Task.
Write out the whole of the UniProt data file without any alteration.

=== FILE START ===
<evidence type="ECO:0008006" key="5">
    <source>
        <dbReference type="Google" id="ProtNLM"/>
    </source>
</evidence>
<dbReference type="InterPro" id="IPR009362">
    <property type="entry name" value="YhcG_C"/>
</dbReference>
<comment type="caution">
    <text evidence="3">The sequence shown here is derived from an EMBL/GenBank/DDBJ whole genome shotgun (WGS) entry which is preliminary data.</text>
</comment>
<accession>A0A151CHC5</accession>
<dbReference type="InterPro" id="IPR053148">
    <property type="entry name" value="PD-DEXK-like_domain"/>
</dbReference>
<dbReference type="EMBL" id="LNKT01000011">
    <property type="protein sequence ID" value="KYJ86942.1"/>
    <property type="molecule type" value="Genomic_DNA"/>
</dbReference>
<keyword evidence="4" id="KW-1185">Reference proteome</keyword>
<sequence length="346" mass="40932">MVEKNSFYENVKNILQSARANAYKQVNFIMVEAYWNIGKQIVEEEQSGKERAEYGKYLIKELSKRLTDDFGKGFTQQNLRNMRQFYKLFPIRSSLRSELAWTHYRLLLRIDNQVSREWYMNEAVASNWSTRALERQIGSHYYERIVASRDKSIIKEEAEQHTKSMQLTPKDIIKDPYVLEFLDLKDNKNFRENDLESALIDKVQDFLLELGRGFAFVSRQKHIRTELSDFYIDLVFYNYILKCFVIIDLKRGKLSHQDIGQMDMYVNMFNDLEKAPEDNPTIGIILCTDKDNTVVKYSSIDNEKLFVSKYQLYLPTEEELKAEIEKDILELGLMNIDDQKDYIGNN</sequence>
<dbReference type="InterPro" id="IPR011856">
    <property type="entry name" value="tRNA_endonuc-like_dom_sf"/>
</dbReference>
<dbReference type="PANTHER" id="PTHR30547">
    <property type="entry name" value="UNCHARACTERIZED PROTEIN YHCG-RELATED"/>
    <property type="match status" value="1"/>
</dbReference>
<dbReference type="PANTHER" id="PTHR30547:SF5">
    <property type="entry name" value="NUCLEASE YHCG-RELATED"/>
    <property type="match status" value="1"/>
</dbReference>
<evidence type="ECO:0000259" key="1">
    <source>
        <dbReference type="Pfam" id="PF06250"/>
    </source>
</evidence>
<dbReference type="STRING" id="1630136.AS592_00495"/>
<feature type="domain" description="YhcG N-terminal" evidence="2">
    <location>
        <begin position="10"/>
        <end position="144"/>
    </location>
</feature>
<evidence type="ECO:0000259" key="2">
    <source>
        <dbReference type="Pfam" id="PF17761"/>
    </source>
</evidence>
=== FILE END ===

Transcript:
<evidence type="ECO:0008006" key="5">
    <source>
        <dbReference type="Google" id="ProtNLM"/>
    </source>
</evidence>
<dbReference type="InterPro" id="IPR009362">
    <property type="entry name" value="YhcG_C"/>
</dbReference>
<comment type="caution">
    <text evidence="3">The sequence shown here is derived from an EMBL/GenBank/DDBJ whole genome shotgun (WGS) entry which is preliminary data.</text>
</comment>
<accession>A0A151CHC5</accession>
<dbReference type="InterPro" id="IPR053148">
    <property type="entry name" value="PD-DEXK-like_domain"/>
</dbReference>
<dbReference type="EMBL" id="LNKT01000011">
    <property type="protein sequence ID" value="KYJ86942.1"/>
    <property type="molecule type" value="Genomic_DNA"/>
</dbReference>
<keyword evidence="4" id="KW-1185">Reference proteome</keyword>
<sequence length="346" mass="40932">MVEKNSFYENVKNILQSARANAYKQVNFIMVEAYWNIGKQIVEEEQSGKERAEYGKYLIKELSKRLTDDFGKGFTQQNLRNMRQFYKLFPIRSSLRSELAWTHYRLLLRIDNQVSREWYMNEAVASNWSTRALERQIGSHYYERIVASRDKSIIKEEAEQHTKSMQLTPKDIIKDPYVLEFLDLKDNKNFRENDLESALIDKVQDFLLELGRGFAFVSRQKHIRTELSDFYIDLVFYNYILKCFVIIDLKRGKLSHQDIGQMDMYVNMFNDLEKAPEDNPTIGIILCTDKDNTVVKYSSIDNEKLFVSKYQLYLPTEEELKAEIEKDILELGLMNIDDQKDYIGNN</sequence>
<dbReference type="InterPro" id="IPR011856">
    <property type="entry name" value="tRNA_endonuc-like_dom_sf"/>
</dbReference>
<dbReference type="PANTHER" id="PTHR30547">
    <property type="entry name" value="UNCHARACTERIZED PROTEIN YHCG-RELATED"/>
    <property type="match status" value="1"/>
</dbReference>
<dbReference type="PANTHER" id="PTHR30547:SF5">
    <property type="entry name" value="NUCLEASE YHCG-RELATED"/>
    <property type="match status" value="1"/>
</dbReference>
<evidence type="ECO:0000259" key="1">
    <source>
        <dbReference type="Pfam" id="PF06250"/>
    </source>
</evidence>
<dbReference type="STRING" id="1630136.AS592_00495"/>
<feature type="domain" description="YhcG N-terminal" evidence="2">
    <location>
        <begin position="10"/>
        <end position="144"/>
    </location>
</feature>
<evidence type="ECO:0000259" key="2">
    <source>
        <dbReference type="Pfam" id="PF17761"/>
    </source>
</evidence>